Iberian Peninsula

Napoleonic Wars in the Iberian Peninsula: Battle at Buçaco September 27th, 1810


Introduction

The battle of Buçaco is considered by some as a battle that perhaps should not have happened. Wellesley and the British-Portuguese were going to fall back behind the Lines of Torres Vedras whatever might happen. There, behind fortifications, they could winter in an unassailable position.

By the time battle was enjoined, Masséna knew of the Lines, and their strength. His opponent would only allow battle when in a position of great strength or advantage. For a variety of reasons on both sides, desire for a victory before stalemate, a battle to please political masters, and contempt for opponents for a few, the battle was fought on September 27th 1810.

Current Situation in the Peninsula

Portugal is suffering its 3rd invasion by the French. This time Masséna is the Commander, and Junot of the first invasion is a subordinate General. Some british and Portuguese units have attempted to stop or slow the French. Craufurd met them at the Coa bridge, and Colonel Trant leading a Portuguese brigade nearly captured his siege train.

That siege train was headed toward Massena investng the city of Almeida. This city was expected to hold out for at least some weeks if not through the entire witer. It was well stocked and garrisoned. This hope failed when the Portuguese powder magazine exploded 2 days into the bombardment. It destroyed the castle, much of the city center, and 700 soldiers.

Preliminaries

General Wellesley began evacuating residents, supplies, and his army from northern Portugal as winter and Marshal Masséna approached. Wellesley meant to fall back behind a strong position that his engineers and the Portuguese had created over the last year. He had blocked some passes, put up a series of redoubts along the 3 main roads toward the south and Lisbon, in a line from the Atlantic to the Tagus River. His defenses included roads crossing behind these line to allow for quick movements of his own armies.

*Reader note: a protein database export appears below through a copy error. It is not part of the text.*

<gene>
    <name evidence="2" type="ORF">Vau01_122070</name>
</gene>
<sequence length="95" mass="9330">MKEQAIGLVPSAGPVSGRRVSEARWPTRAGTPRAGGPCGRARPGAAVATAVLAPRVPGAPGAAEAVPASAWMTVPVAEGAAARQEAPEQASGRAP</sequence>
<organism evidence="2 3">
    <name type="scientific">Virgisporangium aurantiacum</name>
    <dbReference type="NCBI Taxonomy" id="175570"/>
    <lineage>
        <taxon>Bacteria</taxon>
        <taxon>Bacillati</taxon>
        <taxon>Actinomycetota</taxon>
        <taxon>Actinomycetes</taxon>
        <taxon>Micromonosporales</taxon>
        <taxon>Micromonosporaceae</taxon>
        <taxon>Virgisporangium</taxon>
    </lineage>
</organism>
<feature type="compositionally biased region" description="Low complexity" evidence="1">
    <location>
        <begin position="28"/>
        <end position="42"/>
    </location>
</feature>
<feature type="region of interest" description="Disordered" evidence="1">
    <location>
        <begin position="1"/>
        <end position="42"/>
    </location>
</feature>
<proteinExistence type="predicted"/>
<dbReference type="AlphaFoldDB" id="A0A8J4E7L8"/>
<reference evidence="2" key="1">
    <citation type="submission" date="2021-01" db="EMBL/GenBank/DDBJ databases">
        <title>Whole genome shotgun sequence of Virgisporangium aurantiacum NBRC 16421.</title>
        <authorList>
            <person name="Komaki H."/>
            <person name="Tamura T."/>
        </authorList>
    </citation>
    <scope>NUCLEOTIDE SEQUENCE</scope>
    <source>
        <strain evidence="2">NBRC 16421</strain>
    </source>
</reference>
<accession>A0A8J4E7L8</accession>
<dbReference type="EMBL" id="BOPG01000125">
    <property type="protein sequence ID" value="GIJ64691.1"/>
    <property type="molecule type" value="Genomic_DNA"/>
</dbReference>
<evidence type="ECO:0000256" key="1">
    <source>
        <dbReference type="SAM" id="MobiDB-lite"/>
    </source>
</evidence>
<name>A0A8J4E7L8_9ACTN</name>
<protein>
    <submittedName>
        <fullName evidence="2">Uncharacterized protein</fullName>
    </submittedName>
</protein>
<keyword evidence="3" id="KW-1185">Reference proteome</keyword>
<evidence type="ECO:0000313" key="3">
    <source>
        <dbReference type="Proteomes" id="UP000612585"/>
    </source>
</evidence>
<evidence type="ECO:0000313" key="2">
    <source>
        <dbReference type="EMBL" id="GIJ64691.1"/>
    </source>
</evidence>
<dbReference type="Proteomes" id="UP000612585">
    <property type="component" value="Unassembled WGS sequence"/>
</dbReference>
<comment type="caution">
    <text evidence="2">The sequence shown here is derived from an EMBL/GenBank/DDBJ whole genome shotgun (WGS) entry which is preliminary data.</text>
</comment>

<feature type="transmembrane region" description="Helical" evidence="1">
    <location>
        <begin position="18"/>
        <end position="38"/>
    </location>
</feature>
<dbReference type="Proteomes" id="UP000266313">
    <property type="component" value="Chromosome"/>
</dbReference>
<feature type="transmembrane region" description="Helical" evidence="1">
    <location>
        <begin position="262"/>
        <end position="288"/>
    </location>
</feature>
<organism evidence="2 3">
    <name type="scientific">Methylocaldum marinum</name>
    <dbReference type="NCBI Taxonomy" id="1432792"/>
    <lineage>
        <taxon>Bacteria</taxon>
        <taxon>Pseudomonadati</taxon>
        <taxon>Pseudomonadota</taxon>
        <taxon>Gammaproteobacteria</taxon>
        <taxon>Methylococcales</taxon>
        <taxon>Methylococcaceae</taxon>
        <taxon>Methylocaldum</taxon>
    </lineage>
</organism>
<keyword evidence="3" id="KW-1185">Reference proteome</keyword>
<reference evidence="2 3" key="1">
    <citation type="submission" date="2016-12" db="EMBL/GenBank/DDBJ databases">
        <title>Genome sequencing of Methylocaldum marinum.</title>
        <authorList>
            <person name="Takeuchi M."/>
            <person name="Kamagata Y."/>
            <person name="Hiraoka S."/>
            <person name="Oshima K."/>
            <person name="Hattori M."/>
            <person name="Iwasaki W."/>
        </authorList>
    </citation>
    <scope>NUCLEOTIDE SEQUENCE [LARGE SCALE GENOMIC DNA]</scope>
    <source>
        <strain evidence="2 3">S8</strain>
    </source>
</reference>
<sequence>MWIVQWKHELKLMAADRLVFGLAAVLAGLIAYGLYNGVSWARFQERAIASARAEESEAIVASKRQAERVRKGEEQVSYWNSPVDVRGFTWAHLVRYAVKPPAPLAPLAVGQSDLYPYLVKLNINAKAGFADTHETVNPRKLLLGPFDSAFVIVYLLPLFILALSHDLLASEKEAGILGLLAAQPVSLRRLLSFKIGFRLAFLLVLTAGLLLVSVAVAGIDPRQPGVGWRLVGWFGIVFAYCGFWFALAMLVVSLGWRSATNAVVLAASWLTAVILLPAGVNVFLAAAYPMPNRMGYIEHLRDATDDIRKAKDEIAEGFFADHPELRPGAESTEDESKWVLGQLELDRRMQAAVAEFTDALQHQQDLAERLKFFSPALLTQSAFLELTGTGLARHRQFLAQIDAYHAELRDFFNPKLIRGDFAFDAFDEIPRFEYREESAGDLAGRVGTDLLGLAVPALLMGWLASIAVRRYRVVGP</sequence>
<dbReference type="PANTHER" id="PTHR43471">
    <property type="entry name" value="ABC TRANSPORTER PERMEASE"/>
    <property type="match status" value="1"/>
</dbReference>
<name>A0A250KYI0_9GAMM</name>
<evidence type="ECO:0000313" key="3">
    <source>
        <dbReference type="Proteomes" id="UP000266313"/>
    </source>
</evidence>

Masséna by chance or design, chose a poorer road, a fourth, toward the south. He wanted an alternate route, but his maps were poor, and 30 years old.

Wellesley quickly used his roads to bring his men to the Serra do Buçaco, a 9 mile long granite ridge. Masséna found them there on the 25th. He did not know their numbers as the men under Wellesley's command were forbidden fires, and were encamped just out of sight near the top of the ridge.

Masséna held the british in some contempt and chose to attack even though the ground did not favor his army.

Terrain

Serra do Buçaco, was a bare 9 mile long granite ridge. From the French side the ground rose high above his troops while at the base the hills were wooded and cut by gullies.

Participants

Wellesley commanded 50,000 troops, 25,000 British soldiers and 25,000 Portuguese. Masséna arrived with over 60,000 under Generals Ney, Reynier, and Junot.

The battle

Masséna ordered Ney and Reynier to attack the Allied Left-Centre, and held Junot in reserve. As Reynier's men climbed they were attacked and harassed on all sides. As they met fire at the top they were forced to retreat in some disorder.

Ney's men met very little resistance during their difficult climb. When they reached the top, they met devastating fire from the battalions of Craufurd, and the Portuguese under Pack. They then were routed by a bayonet attack.

Further attempts were met in like manner and repulsed with similar results

Anecdotes and ancillary events

Results

The Allied forces had 1,250 casualties, split evenly between the Portuguese and British. The French suffered 4,500 casualties.

Wellesley then retreated entirely behind his lines, safe from any possible attack. His men wintered in relative comfort.

Masséna refused to fall back, and spent the winter in the area, searching for supplies, destroying what he could not take, and hoping for an opportunity to fight but content to keep the Allies in the south. He finally left and returned to Spain in March of 1811, losing some 25,000 men, dead, injured, to disease, desertion or by capture. Further losses included much of their baggage, most of their cannon, and 1/2 of their horses.

Political situation

As with any event or conflict reactions were mixed. There was rejoicing in Lisbon and Britain over the victory. However the Portuguese populace suffered greatly. Many refugees starved from want of the food burned or consumed by the armies. Villages were burned and buildings were dismantled for firewood.




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